Lilac Cascade (oil on canvas 5 x 7 in)

18 May finds me rejoicing in Lilacs in Bishops Mills.  I am struck by the contrast of the weathered branches of the old dead Sugar Maple and the cascading billows of sweet fresh Lilac bloom.  The scent is exhilarating, especially at night, when it sweetens the soft spring darkness to the tune of whining Mosquitoes.  Every spring I feel a little sad at Lilac time, because it passes so quickly, but at least this year I am commemorating it with a painting. Some day the old dead Maple will be taken down and cut up for firewood, so I feel satisfied to have painted that too, at its most picturesque, glorious with Lilacs.

All across eastern Ontario the landscape is now illuminated by blooming Lilac bushes - where they have been planted by people in towns and villages and around farm houses, and also where they have been propagated in bird droppings.  In the wild these lovely introductions from Europe persist in shallow soil over bedrock where there is not too much competition from other bushes and trees.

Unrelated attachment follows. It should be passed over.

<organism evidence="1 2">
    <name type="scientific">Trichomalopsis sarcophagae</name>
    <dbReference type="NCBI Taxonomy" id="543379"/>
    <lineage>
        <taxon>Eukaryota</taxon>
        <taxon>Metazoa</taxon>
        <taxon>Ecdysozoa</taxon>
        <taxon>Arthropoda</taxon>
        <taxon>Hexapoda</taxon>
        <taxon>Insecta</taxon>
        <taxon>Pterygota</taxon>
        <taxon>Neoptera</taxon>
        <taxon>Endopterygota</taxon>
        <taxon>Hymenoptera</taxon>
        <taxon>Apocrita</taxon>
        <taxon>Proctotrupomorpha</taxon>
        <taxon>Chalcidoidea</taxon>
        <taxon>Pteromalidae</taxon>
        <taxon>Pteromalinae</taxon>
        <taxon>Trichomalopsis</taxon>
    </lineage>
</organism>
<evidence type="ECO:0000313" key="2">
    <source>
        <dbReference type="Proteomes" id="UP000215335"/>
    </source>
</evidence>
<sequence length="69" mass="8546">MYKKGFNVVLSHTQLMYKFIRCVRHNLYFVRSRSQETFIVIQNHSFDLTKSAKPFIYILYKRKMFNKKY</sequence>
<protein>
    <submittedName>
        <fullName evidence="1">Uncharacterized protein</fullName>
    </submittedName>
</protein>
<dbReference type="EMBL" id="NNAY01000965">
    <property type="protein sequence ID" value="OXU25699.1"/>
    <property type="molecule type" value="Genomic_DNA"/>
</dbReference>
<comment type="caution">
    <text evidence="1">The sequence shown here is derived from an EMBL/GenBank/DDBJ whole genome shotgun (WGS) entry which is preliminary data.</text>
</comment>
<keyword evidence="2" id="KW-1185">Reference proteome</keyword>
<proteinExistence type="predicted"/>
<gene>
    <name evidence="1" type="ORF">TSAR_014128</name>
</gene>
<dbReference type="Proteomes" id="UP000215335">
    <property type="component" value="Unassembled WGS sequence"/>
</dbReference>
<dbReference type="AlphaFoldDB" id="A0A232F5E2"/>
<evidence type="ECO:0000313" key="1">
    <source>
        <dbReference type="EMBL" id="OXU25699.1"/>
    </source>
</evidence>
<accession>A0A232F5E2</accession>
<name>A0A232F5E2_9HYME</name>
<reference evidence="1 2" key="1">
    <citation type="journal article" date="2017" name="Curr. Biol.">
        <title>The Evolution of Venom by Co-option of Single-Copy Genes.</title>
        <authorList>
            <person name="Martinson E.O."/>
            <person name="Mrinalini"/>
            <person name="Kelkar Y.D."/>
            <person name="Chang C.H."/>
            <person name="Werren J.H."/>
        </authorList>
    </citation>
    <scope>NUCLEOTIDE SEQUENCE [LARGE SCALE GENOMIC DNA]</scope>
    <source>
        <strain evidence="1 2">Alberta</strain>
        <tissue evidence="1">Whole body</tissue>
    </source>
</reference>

This original painting is available for $275. For information on purchase and shipping, please contact me at


  1. Actually, they're not dispersed by Birds. Wikipedia says "The fruit is a dry, brown capsule, splitting in two at maturity to release the two winged seeds," and that's always been my understanding, though I've never actually looked at the mature seeds. That's why they're blown out onto our land behind the Pentecostal Church, rather than dispersed to everywhere as the Buckthorns are. It may be that they've seeded there because the open barren oldfield soil is in close proximity to the Lilacs, rather than separated from the seed source by lawns and gardens.

  2. This painting is beautiful!


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